Channel 2: Horowitz Playing Mozart
sits with a small smile, watching two speckled frogs or lizards run right and left, apart, together on long legs bendable as rubber. He doesn't bend down, looking, or sway to keep up with their scuffles, but sits immobile, his eyes icon-sized but lidded, following those mottled creatures. Bow-tied, sweater-vested, he could be a clerk at a counter, there to wrap things up for us the old-fashioned way, with brown paper and a string. He is old, no doubting it; his lean head states the skull's theme clearly. Strict time has taught him patience, practice this perfect stillness, amused, a little, like Buddha, watching two lithe, spotted beasts (allegro) in their hopscotch hurry. Now stealthy (lento), now frantic, they ramble and attack and he observes, as if to learn their motives--hunger? fear? territorial contention? They could be hoarding, like ants, against the future, or this display might be, in fact, a mating dance (as we, the viewers, are hoping in our hearts). They are not tame, exactly, or exactly trapped--that man is kindly, it strikes us, and would release them. He is admiring, it seems, the precision, worked out in all this time--the way they fit their niche. Just the parts they need they have evolved: the long and recurved reachers, the last joints padded hammer heads. He glances now and then at Previn, the beat-keeper. "They will go on forever," he might be saying, "unless your stick can make an end of it." There-- the cut-off falls, the last chord lingers in the strings. The old man flings them--winged?--up into the air, a referee (that bow tie) declaring both the winner, sending them heavenward, letting go.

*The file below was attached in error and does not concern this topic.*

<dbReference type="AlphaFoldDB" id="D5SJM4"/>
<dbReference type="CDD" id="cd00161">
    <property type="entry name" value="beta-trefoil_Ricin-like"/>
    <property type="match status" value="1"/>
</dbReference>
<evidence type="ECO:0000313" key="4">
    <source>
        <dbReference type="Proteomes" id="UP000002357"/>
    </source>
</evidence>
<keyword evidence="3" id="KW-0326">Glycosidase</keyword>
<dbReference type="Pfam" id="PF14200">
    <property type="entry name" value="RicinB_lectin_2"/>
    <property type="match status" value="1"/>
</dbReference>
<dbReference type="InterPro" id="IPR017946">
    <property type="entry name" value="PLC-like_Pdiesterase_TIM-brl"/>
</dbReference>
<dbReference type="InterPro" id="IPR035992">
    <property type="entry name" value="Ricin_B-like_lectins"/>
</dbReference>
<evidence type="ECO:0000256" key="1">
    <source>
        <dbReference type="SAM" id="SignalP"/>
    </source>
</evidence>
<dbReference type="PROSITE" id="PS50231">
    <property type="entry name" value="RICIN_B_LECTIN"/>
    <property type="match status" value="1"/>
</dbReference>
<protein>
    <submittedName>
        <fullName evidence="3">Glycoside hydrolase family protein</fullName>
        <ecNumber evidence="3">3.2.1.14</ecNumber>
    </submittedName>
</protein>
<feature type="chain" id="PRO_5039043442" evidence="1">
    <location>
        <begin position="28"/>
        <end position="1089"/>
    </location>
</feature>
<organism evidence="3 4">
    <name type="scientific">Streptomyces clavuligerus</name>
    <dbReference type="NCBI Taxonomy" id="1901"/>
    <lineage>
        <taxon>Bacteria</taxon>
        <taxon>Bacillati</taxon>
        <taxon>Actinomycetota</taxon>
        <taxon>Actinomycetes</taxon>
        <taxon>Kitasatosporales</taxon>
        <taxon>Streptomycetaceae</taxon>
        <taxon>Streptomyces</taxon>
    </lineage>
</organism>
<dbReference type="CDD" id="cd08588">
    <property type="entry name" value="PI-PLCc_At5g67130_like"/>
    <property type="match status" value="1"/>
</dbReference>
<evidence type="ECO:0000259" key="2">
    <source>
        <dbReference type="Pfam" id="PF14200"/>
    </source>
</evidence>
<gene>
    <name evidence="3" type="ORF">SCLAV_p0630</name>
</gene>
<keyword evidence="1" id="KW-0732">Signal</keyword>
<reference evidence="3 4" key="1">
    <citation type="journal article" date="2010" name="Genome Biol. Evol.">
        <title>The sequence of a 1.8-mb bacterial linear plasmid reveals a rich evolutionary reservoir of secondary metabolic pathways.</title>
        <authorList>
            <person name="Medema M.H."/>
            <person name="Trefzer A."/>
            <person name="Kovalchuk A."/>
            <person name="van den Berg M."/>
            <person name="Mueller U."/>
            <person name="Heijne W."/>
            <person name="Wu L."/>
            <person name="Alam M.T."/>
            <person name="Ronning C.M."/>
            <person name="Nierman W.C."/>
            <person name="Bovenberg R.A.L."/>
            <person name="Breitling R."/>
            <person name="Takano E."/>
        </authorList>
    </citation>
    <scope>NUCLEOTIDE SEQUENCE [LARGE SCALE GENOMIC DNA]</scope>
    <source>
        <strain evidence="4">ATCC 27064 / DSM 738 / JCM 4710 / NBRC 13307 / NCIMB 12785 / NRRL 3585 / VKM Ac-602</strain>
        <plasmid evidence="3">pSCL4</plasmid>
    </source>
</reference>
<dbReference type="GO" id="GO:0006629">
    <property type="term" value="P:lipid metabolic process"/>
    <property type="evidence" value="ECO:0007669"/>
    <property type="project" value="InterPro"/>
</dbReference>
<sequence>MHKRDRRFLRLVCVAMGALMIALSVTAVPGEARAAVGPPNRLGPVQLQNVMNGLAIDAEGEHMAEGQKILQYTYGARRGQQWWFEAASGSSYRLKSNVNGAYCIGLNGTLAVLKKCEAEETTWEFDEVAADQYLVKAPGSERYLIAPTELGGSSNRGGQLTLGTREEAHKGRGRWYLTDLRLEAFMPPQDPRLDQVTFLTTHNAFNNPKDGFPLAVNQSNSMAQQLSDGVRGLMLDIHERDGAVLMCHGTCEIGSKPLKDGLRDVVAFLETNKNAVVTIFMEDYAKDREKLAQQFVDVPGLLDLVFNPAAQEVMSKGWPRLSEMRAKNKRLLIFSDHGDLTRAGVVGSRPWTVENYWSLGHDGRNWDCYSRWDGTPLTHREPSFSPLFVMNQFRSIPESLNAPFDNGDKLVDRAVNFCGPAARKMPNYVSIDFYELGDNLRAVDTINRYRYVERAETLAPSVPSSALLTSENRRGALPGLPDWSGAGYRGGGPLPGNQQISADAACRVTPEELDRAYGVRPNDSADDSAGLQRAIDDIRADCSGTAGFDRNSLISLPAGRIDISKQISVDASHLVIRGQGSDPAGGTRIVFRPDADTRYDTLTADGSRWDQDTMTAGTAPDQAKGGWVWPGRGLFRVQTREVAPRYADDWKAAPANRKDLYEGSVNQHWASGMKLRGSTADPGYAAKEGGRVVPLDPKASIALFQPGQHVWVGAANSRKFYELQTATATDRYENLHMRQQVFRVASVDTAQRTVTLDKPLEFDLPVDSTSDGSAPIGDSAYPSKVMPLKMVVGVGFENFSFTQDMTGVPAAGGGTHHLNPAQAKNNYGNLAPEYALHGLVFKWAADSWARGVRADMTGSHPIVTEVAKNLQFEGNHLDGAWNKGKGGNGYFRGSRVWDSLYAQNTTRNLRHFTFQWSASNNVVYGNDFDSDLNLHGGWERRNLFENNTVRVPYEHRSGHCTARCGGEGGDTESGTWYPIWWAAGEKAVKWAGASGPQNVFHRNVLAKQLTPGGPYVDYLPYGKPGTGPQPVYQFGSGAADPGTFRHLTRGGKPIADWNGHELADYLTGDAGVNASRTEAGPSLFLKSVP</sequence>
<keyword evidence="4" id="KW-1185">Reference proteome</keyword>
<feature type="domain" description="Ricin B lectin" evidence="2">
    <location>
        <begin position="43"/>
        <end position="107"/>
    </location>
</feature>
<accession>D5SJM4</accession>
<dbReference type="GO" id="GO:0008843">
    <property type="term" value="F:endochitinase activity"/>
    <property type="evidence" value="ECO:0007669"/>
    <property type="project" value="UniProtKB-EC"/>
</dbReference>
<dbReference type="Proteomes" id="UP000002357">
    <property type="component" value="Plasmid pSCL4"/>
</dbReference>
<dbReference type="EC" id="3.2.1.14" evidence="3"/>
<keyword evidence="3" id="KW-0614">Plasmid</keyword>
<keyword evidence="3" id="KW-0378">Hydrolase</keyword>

From The Land of Milk and Honey, by Sarah Getty, published by the University of South Carolina Press, 1996. Copyright © 1996 by Sarah Getty. All rights reserved. Used with permission.